May
01
1989

So Sayeth Newsweek on Crime

In a cover story on crack (11/28/88), Newsweek tells us that the residents of America's "Crack Nation" are both poor and black and white and middle class. Yet when I looked at the pictures, conspicuously missing were the white and middle-class residents that Newsweek assured me also lived there.

The blacks were profiled in the usual flattering postures that the media delight in showing us. They were in handcuffs, stretched out on the ground, spread-eagle against a wall, in court, marching off to prisons and drug wards. The media have made it abundantly clear that, except for a stray Asian or Latin transgressor, blacks hold a monopoly on dope dealing and drug addiction.

In the same issue, Newsweek carried another story. The headline was "White-Collar Shame". The story was about the disgrace and embarrassment white-collar criminals feel when they get caught. Now these aren't just nickel-and-dime crooks, largely poor and black, but millionaire bank swindlers, ex-Reaganite influence peddlers, stock cheats, corporate bribers and a long laundry list of starched-shirt deviants.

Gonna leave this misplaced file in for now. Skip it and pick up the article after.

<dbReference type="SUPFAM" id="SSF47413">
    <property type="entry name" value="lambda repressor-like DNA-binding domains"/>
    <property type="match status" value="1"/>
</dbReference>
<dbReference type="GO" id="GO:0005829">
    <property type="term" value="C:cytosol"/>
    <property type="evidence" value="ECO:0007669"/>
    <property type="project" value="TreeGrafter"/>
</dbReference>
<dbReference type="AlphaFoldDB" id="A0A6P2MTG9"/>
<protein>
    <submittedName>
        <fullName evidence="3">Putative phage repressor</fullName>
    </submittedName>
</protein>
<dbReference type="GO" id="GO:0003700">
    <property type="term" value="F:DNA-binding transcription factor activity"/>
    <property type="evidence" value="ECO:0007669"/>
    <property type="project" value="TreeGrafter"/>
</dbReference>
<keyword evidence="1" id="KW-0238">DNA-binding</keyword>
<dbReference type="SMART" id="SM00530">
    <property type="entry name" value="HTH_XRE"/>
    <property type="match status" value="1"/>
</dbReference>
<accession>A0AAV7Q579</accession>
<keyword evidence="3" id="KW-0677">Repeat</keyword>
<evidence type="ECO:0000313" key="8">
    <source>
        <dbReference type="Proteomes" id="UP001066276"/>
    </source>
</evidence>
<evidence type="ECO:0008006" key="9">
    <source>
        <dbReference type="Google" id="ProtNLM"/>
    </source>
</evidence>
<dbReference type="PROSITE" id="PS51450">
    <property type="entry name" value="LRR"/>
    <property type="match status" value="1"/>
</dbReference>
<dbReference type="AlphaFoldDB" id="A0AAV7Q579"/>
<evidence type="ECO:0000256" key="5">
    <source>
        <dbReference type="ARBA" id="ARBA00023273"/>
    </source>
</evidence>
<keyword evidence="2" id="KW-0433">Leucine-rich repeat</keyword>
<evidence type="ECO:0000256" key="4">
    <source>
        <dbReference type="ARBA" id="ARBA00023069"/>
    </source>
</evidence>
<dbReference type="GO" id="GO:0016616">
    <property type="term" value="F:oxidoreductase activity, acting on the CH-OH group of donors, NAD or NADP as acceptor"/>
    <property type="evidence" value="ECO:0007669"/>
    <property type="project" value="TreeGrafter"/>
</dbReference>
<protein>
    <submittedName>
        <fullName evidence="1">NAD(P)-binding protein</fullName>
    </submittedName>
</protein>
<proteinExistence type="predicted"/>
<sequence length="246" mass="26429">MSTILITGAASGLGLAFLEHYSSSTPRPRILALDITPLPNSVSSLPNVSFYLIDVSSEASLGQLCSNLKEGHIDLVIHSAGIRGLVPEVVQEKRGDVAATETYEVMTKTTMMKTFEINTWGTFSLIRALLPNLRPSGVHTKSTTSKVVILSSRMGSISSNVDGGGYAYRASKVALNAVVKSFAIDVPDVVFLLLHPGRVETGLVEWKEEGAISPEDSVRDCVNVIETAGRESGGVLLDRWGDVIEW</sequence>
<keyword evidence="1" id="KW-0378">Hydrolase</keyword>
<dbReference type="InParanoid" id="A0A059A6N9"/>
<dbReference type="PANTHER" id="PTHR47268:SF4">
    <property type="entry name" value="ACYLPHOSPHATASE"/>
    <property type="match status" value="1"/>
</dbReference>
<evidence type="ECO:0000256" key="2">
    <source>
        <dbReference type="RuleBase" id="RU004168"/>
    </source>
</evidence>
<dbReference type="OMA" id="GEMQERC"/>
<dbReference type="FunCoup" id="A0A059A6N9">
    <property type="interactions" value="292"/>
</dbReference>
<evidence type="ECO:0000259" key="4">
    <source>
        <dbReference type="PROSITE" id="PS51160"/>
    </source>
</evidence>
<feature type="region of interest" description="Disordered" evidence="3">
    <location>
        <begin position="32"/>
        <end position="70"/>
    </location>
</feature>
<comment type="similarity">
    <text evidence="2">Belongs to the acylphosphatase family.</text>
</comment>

There is no question about the racial make-up of this "Suite Crime Nation." They are all white. But there is a difference in the diplomatic status Newsweek accords this "nation." The Crack Nation, says Newsweek, "feeds on junkies, cops, hookers and babies," and must be "mercilessly destroyed." For the residents of the Suite Crime Nation, well, here's Newsweek again: "The harshest penalty is the one they inflict on themselves."

Lord have mercy on these poor white-collar sinners. When they get caught, that's punishment enough. Look at the pride and self-esteem they lose. That's the gospel according to Newsweek on white-collar crooks.